Visioning work is something we do all the time. We do it when we imagine ourselves in the next job, or with our next partner, or perhaps in a new country. We even do it when we think about what our next day might look like. With clients, we often start with the question “What do you want to be different next year?”
Visioning is a crucial step in defining where you want to go and then building the path to get there. In fact, sometimes it is the most important. As soon as we create a vision for where we want to be, we begin to create that reality. We set the wheels in motion to build our dreams, however big or small.
There is an interesting twist to all this creating we do however. I am noticing more and more that we are not always aware of exactly what we are visioning. Sound crazy? I mean, how could we not know what we are asking for or what we are moving towards when we are the ones who think it?
Just consider what you are asking for when you say things like:
- “I would like to have more time to do what I want to do”
- “I would like to focus more on one person or project”
- “I want to get to a point where I am not really needed in the business”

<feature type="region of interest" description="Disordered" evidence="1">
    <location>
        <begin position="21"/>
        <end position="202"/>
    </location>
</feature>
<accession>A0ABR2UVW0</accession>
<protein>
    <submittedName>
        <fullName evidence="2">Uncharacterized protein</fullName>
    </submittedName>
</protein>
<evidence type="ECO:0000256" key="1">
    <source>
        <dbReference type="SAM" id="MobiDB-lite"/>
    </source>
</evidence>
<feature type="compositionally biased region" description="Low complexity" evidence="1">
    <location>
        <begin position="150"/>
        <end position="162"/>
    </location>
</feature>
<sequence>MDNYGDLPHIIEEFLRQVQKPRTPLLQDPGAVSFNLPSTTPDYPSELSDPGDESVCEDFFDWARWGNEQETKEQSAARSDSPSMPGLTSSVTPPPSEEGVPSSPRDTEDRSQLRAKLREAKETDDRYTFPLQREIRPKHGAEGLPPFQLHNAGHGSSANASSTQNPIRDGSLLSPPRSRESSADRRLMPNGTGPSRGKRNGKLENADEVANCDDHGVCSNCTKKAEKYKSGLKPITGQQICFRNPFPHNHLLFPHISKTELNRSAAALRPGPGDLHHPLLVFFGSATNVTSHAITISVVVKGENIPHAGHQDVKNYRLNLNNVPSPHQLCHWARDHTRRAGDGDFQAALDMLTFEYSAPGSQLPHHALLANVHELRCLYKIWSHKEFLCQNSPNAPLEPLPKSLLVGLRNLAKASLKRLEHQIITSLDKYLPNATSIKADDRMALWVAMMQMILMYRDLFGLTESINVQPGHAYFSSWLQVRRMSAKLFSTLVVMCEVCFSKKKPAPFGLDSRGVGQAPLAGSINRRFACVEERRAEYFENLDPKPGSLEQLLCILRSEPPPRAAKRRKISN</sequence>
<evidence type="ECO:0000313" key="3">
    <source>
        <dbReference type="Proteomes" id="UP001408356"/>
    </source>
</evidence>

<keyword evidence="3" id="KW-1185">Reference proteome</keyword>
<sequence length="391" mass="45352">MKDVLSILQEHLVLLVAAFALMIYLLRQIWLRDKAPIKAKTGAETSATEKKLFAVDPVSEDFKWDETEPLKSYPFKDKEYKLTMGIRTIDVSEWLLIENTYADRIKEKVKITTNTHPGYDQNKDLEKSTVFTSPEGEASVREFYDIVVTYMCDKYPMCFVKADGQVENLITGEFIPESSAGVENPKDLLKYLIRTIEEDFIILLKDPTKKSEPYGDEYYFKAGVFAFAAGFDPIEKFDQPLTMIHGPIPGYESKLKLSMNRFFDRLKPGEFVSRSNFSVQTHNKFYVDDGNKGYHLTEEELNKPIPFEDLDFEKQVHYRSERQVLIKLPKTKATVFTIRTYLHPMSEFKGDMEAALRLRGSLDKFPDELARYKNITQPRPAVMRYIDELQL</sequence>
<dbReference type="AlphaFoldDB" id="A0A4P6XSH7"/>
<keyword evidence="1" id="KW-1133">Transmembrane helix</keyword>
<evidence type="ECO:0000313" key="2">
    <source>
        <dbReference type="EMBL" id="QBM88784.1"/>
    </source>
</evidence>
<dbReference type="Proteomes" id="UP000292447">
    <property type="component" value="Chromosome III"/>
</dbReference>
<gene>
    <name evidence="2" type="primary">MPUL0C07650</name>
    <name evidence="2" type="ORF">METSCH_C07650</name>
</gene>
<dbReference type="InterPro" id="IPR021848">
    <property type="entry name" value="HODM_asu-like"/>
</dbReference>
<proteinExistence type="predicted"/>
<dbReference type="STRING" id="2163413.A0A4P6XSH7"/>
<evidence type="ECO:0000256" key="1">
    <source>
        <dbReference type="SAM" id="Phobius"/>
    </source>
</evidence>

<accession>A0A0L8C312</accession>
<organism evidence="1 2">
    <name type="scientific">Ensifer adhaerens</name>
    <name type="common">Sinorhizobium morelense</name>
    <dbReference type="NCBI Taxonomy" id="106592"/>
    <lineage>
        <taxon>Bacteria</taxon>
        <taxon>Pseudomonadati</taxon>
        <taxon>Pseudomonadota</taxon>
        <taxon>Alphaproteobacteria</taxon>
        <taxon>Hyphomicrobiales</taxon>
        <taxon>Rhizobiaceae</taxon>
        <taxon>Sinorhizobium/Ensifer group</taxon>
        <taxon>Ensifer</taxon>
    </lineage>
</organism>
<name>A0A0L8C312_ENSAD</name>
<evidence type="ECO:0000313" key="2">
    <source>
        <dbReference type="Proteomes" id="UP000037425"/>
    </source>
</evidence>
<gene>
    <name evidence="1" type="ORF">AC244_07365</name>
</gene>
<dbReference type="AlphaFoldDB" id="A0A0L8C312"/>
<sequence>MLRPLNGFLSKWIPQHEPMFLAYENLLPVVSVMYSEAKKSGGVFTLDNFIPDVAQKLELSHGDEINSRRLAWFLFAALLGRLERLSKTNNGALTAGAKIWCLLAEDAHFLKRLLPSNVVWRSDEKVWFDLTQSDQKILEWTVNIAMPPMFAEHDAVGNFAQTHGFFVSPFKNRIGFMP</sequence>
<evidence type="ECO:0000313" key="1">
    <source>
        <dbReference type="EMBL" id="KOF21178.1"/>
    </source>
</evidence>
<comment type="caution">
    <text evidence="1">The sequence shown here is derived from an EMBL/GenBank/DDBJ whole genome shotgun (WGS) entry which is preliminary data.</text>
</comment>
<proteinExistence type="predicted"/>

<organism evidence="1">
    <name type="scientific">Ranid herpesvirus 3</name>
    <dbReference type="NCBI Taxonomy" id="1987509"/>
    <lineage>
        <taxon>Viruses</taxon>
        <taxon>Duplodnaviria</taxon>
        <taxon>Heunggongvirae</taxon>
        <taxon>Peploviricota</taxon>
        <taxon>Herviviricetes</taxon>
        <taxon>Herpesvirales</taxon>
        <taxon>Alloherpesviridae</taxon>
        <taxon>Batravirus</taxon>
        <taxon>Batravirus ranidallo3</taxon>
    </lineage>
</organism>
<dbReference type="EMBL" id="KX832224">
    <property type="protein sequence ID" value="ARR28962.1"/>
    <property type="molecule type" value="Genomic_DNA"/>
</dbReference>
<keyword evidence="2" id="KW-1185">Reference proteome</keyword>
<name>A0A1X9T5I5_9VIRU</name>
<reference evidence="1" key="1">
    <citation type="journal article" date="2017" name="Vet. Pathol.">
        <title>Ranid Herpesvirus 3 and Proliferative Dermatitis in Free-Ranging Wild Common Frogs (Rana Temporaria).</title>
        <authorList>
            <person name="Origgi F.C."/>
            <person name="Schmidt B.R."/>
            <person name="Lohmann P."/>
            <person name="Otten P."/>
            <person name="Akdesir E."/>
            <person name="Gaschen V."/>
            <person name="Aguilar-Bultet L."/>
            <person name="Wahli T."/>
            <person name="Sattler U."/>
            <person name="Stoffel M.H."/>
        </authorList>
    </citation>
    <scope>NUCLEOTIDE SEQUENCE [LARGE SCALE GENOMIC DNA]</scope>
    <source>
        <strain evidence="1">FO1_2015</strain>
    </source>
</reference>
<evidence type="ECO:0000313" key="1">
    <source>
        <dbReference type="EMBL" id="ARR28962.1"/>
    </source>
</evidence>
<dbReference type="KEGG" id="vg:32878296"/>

- “I’d like my new partner / partners to see my value”
Of course, these are all very reasonable requests. They do however, leave some ambiguity about exactly how that will manifest. Having more time to do what you want to do may mean letting go of certain areas of your life, maybe areas you didn’t think you wanted to let go of. More focus on a particular person or area, likewise, what will you have to give up to focus on that. Getting to a point where the business no longer needs you usually means you have no job.
Several times in the last few weeks I have listened to and watched both clients and friends, and ultimately of course, myself, realise that they are exactly where they asked to be. When I’ve discussed them the question of why they are feeling confused or frustrated, I ask them to go back to what they had asked for several months (or in one case, years) ago. In each case, they had stated clearly what they wanted, but not expected it to show up in the way it had.
Take the time to review what you want to create and how you ask for it. Then, take some time to consider what the likely consequences (good or bad) might be if that were to manifest. We are powerful at creating what we want. Sometimes, we are just not great at seeing that we have created it or acknowledging when we get it.
If you’d like to find out more, join the conversation in our next open workshop.